A concerted operation to reduce casualties on North Yorkshire's roads is underway - with road policing officers clamping down on drivers using hand held mobile phones.
Today is the latest in a series of 'casualty free days' - all Fridays - that police say has seen significant reductions in accident numbers across the county's 6,000 miles of roads.
Force clamp-down on
Officers will be carrying out extra high-visibility patrols, offering advice or enforcement where appropriate on roads with poor accident records.
They will pay special attention to seatbelt use, drink-driving, unroadworthy vehicles and any other aspect of road use that might be a cause of accidents - "but we will be concentrating particularly hard on drivers using hand-held mobiles," said Road Policing Inspector Chris Charlton.
"Since using hand-helds at the wheel became illegal there has been a mass of publicity and information gone out. There cannot now be anyone who does not know that this practice is against the law and, even worse, it is extremely dangerous.
"Safe driving requires two hands, simple as that."
Inspector Charlton said offenders could expect prompt and decisive action from officers. North Yorkshire now operates a policy of fast-tracking offenders through the criminal justice system; this can see speeders or other dangerous drivers in front of a Court within days of committing the offence.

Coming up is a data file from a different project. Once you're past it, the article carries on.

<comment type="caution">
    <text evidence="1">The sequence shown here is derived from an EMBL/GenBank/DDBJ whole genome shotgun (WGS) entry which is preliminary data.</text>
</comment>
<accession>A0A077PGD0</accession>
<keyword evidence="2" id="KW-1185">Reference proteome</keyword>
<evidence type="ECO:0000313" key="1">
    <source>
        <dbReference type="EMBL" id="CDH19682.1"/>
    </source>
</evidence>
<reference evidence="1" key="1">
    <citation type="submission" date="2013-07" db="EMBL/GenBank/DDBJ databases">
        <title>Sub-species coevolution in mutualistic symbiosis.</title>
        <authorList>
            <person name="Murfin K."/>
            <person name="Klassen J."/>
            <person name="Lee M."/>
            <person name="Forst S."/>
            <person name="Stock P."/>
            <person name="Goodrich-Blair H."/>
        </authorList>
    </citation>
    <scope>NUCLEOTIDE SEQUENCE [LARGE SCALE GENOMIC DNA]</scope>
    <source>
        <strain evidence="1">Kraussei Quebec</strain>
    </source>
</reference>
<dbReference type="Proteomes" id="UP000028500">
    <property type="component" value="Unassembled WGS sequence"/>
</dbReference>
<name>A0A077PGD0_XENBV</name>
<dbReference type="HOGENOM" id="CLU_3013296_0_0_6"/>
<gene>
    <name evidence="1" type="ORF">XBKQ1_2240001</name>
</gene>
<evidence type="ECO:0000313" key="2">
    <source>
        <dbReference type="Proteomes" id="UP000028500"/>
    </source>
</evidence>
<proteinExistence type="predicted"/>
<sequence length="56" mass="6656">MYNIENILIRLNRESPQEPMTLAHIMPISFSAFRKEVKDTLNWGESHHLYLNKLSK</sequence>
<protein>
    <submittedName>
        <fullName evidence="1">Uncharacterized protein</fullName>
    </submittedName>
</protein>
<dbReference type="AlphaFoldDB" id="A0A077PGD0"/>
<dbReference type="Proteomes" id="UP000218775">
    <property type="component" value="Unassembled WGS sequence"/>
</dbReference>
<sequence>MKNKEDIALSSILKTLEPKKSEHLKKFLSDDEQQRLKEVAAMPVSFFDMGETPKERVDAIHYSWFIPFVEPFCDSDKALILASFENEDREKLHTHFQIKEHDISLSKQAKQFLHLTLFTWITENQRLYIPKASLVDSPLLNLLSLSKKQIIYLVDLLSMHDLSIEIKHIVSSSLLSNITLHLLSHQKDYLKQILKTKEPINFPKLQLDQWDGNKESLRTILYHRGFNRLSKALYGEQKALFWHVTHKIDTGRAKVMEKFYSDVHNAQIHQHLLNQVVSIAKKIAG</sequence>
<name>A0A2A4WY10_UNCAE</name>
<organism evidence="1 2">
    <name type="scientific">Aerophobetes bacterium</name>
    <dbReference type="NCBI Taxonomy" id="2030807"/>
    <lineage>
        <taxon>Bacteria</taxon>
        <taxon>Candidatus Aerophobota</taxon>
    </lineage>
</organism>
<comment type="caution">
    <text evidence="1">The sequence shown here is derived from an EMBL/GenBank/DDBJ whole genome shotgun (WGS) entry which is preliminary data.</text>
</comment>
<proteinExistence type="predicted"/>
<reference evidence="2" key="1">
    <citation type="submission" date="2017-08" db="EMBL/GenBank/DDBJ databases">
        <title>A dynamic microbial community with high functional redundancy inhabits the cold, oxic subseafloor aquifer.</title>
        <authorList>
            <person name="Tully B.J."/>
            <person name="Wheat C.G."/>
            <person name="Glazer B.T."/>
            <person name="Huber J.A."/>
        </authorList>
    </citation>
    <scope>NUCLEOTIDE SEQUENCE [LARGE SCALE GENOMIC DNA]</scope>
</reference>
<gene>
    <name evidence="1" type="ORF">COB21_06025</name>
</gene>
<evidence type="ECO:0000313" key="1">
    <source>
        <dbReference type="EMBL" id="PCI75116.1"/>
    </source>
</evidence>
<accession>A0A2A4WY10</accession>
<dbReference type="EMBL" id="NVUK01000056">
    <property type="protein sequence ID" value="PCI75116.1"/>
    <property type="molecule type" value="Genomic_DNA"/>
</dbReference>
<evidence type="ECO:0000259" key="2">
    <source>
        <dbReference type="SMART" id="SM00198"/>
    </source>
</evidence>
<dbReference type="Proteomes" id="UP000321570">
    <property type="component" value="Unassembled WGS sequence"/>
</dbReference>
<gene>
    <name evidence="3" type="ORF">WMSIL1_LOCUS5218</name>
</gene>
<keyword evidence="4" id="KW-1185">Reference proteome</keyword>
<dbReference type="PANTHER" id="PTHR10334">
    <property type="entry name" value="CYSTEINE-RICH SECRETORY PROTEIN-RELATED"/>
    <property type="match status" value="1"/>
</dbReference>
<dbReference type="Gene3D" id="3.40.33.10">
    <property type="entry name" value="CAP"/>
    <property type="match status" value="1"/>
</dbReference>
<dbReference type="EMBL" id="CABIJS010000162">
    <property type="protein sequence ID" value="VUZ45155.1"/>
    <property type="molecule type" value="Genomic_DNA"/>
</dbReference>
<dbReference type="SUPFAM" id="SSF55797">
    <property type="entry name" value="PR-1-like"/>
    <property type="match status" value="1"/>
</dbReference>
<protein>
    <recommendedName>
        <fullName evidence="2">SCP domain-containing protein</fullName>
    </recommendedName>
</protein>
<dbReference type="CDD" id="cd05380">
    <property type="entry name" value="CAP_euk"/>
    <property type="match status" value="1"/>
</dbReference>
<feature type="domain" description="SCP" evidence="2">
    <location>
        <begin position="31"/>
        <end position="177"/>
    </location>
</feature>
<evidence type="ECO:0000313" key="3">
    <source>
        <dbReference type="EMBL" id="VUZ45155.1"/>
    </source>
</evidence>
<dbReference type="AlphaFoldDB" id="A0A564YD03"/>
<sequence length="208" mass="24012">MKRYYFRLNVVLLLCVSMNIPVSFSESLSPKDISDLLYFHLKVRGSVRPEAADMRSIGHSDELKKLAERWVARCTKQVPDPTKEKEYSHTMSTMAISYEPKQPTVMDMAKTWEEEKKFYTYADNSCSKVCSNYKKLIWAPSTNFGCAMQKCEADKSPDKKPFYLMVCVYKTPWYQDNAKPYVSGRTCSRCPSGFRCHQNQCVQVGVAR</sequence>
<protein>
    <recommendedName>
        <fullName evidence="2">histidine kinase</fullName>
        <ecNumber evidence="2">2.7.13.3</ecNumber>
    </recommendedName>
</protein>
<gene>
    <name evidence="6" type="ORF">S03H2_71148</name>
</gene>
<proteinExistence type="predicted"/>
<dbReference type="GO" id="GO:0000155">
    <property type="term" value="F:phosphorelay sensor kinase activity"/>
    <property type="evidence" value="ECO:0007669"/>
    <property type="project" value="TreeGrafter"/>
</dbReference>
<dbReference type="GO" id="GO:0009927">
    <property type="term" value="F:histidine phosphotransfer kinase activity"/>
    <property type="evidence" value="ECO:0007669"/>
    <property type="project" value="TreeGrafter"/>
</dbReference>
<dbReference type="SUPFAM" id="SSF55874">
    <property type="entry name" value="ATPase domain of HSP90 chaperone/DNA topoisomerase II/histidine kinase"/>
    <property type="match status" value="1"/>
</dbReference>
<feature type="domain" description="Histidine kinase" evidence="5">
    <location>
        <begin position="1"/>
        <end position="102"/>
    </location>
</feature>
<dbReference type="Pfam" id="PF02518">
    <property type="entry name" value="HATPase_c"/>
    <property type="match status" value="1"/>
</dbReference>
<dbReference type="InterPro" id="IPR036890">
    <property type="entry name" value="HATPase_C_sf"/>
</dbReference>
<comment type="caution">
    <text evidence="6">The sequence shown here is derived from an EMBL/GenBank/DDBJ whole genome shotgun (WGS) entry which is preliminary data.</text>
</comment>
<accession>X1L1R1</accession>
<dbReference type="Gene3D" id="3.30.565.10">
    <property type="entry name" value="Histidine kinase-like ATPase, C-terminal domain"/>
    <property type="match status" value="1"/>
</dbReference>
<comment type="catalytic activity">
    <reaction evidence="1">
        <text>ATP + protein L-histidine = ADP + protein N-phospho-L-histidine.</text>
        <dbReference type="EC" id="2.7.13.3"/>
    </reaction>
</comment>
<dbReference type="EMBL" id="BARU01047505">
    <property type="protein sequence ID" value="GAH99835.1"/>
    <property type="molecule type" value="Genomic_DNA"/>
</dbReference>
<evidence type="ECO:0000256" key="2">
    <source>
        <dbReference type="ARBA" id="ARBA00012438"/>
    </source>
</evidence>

Inspector Charlton continued: "With the agreement and support of the courts, we can have extreme speeders put before a court within days of their being caught - drivers and riders who love high speed might like to consider what sort of a summer they will have without their driving licence."
As well as enforcement, officers are aiming to educate road users about the dangers they face. The Casualty-Free Days are a partnership, said Inspector Charlton. The Police will be working with the full support of the North Yorkshire 95 Alive road safety partnership, but the best partners are the county's road-users.
He said: "We will be putting energy and resources into this, but I also want every road user, from the driver of the largest lorry to the rider of the smallest bicycle to play their part in driving down the accident toll."
Analysis shows that 700 accidents involving injury to either drivers or passengers occur every year on a Friday; the average for other days is just 600 every year.